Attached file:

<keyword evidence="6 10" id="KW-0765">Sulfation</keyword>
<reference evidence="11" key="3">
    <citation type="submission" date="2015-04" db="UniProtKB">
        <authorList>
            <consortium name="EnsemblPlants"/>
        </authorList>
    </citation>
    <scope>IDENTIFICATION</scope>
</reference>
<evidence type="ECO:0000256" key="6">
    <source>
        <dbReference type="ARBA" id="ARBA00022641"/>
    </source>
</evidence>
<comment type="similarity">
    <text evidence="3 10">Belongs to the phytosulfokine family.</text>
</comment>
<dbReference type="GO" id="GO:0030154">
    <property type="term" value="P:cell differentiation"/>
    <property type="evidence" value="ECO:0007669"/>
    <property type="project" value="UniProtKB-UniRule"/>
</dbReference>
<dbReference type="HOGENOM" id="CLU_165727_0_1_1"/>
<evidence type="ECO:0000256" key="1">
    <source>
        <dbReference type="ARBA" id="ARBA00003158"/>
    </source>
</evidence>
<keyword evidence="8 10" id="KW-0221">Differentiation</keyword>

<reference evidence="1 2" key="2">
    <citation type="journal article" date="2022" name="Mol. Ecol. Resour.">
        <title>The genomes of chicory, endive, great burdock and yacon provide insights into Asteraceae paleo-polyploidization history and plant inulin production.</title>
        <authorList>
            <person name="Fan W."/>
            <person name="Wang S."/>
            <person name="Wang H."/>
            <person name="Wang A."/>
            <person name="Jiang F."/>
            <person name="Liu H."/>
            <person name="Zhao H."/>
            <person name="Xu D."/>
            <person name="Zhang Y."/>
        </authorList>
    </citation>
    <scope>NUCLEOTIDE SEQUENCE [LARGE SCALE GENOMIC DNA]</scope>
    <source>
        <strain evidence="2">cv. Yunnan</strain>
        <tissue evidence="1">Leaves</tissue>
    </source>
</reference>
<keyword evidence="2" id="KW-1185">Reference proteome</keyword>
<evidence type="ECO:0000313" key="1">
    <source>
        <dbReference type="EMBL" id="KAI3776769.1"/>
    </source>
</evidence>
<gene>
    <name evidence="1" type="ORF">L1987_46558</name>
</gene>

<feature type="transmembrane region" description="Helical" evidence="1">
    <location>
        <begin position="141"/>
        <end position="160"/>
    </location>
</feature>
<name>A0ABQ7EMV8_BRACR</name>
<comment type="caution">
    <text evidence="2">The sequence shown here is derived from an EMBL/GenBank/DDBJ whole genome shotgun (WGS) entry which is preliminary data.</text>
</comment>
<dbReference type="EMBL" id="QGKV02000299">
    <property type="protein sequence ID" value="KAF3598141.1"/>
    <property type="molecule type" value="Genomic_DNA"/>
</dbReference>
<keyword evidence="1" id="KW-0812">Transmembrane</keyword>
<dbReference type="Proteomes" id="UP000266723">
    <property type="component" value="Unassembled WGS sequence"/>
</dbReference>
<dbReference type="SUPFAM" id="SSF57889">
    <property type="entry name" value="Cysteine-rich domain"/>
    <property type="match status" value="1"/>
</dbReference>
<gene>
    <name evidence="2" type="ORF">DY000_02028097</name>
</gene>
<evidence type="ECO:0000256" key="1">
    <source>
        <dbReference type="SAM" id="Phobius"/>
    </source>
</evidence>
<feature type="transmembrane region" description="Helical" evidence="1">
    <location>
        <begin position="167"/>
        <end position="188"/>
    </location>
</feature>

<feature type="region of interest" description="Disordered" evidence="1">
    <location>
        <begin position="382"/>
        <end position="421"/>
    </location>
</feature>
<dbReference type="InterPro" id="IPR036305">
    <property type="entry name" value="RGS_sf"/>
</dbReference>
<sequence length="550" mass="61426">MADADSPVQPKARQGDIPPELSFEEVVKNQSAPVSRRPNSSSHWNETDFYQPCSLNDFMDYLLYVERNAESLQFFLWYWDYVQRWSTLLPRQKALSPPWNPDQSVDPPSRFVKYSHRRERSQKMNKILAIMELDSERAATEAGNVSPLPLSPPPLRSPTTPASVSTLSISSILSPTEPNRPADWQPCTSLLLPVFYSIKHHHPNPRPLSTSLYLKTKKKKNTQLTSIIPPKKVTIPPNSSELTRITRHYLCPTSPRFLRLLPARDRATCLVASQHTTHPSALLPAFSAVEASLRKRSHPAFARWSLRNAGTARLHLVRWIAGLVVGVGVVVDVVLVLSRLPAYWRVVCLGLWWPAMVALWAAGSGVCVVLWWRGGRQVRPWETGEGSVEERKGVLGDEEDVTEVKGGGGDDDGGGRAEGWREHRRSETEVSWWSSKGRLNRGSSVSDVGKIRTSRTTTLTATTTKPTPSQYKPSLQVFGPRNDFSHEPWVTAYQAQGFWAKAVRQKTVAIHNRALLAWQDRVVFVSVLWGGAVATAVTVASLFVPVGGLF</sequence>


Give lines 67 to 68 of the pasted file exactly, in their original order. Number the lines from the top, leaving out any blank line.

<comment type="caution">
    <text evidence="2">The sequence shown here is derived from an EMBL/GenBank/DDBJ whole genome shotgun (WGS) entry which is preliminary data.</text>